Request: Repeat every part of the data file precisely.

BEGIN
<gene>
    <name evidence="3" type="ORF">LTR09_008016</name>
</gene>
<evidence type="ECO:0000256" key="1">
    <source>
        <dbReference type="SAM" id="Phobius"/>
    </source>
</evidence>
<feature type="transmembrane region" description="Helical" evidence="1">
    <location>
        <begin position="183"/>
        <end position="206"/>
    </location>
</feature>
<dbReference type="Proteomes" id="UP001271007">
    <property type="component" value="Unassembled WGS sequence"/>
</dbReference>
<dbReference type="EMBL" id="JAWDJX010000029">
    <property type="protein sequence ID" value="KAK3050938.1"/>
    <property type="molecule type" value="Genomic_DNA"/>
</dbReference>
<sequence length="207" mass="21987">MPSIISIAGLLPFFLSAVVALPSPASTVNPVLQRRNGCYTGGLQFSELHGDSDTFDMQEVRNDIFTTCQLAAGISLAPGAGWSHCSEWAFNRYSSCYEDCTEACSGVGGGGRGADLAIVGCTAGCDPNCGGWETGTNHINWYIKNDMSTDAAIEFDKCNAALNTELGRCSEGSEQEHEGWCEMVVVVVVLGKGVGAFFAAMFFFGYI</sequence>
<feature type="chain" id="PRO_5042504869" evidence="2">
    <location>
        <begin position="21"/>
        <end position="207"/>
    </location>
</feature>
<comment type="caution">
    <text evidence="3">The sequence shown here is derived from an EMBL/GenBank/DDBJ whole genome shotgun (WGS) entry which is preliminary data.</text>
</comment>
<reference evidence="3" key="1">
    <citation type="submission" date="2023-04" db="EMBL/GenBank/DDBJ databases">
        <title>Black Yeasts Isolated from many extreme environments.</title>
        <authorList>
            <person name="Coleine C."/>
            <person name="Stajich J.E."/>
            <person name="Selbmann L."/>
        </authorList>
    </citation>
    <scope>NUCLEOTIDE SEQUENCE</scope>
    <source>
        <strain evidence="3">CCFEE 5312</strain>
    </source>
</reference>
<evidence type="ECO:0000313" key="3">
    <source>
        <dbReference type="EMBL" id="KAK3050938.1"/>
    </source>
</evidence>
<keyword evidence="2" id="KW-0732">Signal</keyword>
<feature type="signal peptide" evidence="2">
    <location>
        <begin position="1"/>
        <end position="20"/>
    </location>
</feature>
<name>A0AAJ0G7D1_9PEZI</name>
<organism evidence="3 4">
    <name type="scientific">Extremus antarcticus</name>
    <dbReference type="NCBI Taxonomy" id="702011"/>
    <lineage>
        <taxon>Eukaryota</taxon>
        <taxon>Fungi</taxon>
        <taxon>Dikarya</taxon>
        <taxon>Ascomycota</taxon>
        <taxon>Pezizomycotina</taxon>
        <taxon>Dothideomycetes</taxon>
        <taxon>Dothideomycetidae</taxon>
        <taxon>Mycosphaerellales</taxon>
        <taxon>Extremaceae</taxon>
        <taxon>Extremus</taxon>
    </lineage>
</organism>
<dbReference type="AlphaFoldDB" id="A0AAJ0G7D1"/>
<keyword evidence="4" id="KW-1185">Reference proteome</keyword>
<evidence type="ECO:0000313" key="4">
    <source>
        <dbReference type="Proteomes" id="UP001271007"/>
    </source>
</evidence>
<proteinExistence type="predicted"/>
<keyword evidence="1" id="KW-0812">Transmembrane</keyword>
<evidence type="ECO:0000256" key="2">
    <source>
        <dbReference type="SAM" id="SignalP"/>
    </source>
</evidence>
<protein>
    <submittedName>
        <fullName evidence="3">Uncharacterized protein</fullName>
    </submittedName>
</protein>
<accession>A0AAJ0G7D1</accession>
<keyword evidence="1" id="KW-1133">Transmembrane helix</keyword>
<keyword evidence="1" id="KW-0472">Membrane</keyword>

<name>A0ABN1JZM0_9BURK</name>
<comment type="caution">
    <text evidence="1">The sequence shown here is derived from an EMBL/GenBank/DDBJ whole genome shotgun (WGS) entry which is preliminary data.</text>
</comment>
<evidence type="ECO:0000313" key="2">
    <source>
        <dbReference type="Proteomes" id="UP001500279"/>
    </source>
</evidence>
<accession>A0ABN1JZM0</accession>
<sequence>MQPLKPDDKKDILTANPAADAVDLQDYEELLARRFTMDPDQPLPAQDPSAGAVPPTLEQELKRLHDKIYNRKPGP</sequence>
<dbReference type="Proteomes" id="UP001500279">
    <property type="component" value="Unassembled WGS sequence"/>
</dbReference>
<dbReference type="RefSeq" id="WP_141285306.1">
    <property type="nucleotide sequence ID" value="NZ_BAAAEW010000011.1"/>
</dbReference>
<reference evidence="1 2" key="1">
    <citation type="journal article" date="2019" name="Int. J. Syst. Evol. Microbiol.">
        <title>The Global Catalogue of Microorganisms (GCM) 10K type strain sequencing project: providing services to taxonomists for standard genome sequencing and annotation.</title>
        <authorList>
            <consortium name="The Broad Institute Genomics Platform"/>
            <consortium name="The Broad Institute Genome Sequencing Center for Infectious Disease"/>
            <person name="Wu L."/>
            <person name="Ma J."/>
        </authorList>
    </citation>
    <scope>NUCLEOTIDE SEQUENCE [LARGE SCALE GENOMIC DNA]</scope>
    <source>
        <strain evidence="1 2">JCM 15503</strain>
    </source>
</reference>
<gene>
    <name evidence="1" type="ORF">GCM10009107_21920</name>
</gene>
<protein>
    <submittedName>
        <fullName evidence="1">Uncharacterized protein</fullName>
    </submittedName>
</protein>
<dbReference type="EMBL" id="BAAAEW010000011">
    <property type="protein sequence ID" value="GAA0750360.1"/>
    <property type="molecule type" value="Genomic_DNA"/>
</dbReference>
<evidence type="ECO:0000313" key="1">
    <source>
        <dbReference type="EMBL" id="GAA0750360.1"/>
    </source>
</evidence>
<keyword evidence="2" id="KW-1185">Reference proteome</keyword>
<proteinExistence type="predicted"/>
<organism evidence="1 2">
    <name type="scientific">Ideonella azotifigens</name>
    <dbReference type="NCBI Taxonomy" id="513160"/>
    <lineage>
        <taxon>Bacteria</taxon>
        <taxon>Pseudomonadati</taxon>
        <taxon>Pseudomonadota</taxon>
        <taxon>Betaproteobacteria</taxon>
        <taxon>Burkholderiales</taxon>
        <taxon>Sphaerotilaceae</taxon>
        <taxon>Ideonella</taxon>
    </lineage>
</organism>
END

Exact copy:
<gene>
    <name evidence="3" type="ORF">LTR09_008016</name>
</gene>
<evidence type="ECO:0000256" key="1">
    <source>
        <dbReference type="SAM" id="Phobius"/>
    </source>
</evidence>
<feature type="transmembrane region" description="Helical" evidence="1">
    <location>
        <begin position="183"/>
        <end position="206"/>
    </location>
</feature>
<dbReference type="Proteomes" id="UP001271007">
    <property type="component" value="Unassembled WGS sequence"/>
</dbReference>
<dbReference type="EMBL" id="JAWDJX010000029">
    <property type="protein sequence ID" value="KAK3050938.1"/>
    <property type="molecule type" value="Genomic_DNA"/>
</dbReference>
<sequence length="207" mass="21987">MPSIISIAGLLPFFLSAVVALPSPASTVNPVLQRRNGCYTGGLQFSELHGDSDTFDMQEVRNDIFTTCQLAAGISLAPGAGWSHCSEWAFNRYSSCYEDCTEACSGVGGGGRGADLAIVGCTAGCDPNCGGWETGTNHINWYIKNDMSTDAAIEFDKCNAALNTELGRCSEGSEQEHEGWCEMVVVVVVLGKGVGAFFAAMFFFGYI</sequence>
<feature type="chain" id="PRO_5042504869" evidence="2">
    <location>
        <begin position="21"/>
        <end position="207"/>
    </location>
</feature>
<comment type="caution">
    <text evidence="3">The sequence shown here is derived from an EMBL/GenBank/DDBJ whole genome shotgun (WGS) entry which is preliminary data.</text>
</comment>
<reference evidence="3" key="1">
    <citation type="submission" date="2023-04" db="EMBL/GenBank/DDBJ databases">
        <title>Black Yeasts Isolated from many extreme environments.</title>
        <authorList>
            <person name="Coleine C."/>
            <person name="Stajich J.E."/>
            <person name="Selbmann L."/>
        </authorList>
    </citation>
    <scope>NUCLEOTIDE SEQUENCE</scope>
    <source>
        <strain evidence="3">CCFEE 5312</strain>
    </source>
</reference>
<evidence type="ECO:0000313" key="3">
    <source>
        <dbReference type="EMBL" id="KAK3050938.1"/>
    </source>
</evidence>
<keyword evidence="2" id="KW-0732">Signal</keyword>
<feature type="signal peptide" evidence="2">
    <location>
        <begin position="1"/>
        <end position="20"/>
    </location>
</feature>
<name>A0AAJ0G7D1_9PEZI</name>
<organism evidence="3 4">
    <name type="scientific">Extremus antarcticus</name>
    <dbReference type="NCBI Taxonomy" id="702011"/>
    <lineage>
        <taxon>Eukaryota</taxon>
        <taxon>Fungi</taxon>
        <taxon>Dikarya</taxon>
        <taxon>Ascomycota</taxon>
        <taxon>Pezizomycotina</taxon>
        <taxon>Dothideomycetes</taxon>
        <taxon>Dothideomycetidae</taxon>
        <taxon>Mycosphaerellales</taxon>
        <taxon>Extremaceae</taxon>
        <taxon>Extremus</taxon>
    </lineage>
</organism>
<dbReference type="AlphaFoldDB" id="A0AAJ0G7D1"/>
<keyword evidence="4" id="KW-1185">Reference proteome</keyword>
<evidence type="ECO:0000313" key="4">
    <source>
        <dbReference type="Proteomes" id="UP001271007"/>
    </source>
</evidence>
<proteinExistence type="predicted"/>
<keyword evidence="1" id="KW-0812">Transmembrane</keyword>
<evidence type="ECO:0000256" key="2">
    <source>
        <dbReference type="SAM" id="SignalP"/>
    </source>
</evidence>
<protein>
    <submittedName>
        <fullName evidence="3">Uncharacterized protein</fullName>
    </submittedName>
</protein>
<accession>A0AAJ0G7D1</accession>
<keyword evidence="1" id="KW-1133">Transmembrane helix</keyword>
<keyword evidence="1" id="KW-0472">Membrane</keyword>

<name>A0ABN1JZM0_9BURK</name>
<comment type="caution">
    <text evidence="1">The sequence shown here is derived from an EMBL/GenBank/DDBJ whole genome shotgun (WGS) entry which is preliminary data.</text>
</comment>
<evidence type="ECO:0000313" key="2">
    <source>
        <dbReference type="Proteomes" id="UP001500279"/>
    </source>
</evidence>
<accession>A0ABN1JZM0</accession>
<sequence>MQPLKPDDKKDILTANPAADAVDLQDYEELLARRFTMDPDQPLPAQDPSAGAVPPTLEQELKRLHDKIYNRKPGP</sequence>
<dbReference type="Proteomes" id="UP001500279">
    <property type="component" value="Unassembled WGS sequence"/>
</dbReference>
<dbReference type="RefSeq" id="WP_141285306.1">
    <property type="nucleotide sequence ID" value="NZ_BAAAEW010000011.1"/>
</dbReference>
<reference evidence="1 2" key="1">
    <citation type="journal article" date="2019" name="Int. J. Syst. Evol. Microbiol.">
        <title>The Global Catalogue of Microorganisms (GCM) 10K type strain sequencing project: providing services to taxonomists for standard genome sequencing and annotation.</title>
        <authorList>
            <consortium name="The Broad Institute Genomics Platform"/>
            <consortium name="The Broad Institute Genome Sequencing Center for Infectious Disease"/>
            <person name="Wu L."/>
            <person name="Ma J."/>
        </authorList>
    </citation>
    <scope>NUCLEOTIDE SEQUENCE [LARGE SCALE GENOMIC DNA]</scope>
    <source>
        <strain evidence="1 2">JCM 15503</strain>
    </source>
</reference>
<gene>
    <name evidence="1" type="ORF">GCM10009107_21920</name>
</gene>
<protein>
    <submittedName>
        <fullName evidence="1">Uncharacterized protein</fullName>
    </submittedName>
</protein>
<dbReference type="EMBL" id="BAAAEW010000011">
    <property type="protein sequence ID" value="GAA0750360.1"/>
    <property type="molecule type" value="Genomic_DNA"/>
</dbReference>
<evidence type="ECO:0000313" key="1">
    <source>
        <dbReference type="EMBL" id="GAA0750360.1"/>
    </source>
</evidence>
<keyword evidence="2" id="KW-1185">Reference proteome</keyword>
<proteinExistence type="predicted"/>
<organism evidence="1 2">
    <name type="scientific">Ideonella azotifigens</name>
    <dbReference type="NCBI Taxonomy" id="513160"/>
    <lineage>
        <taxon>Bacteria</taxon>
        <taxon>Pseudomonadati</taxon>
        <taxon>Pseudomonadota</taxon>
        <taxon>Betaproteobacteria</taxon>
        <taxon>Burkholderiales</taxon>
        <taxon>Sphaerotilaceae</taxon>
        <taxon>Ideonella</taxon>
    </lineage>
</organism>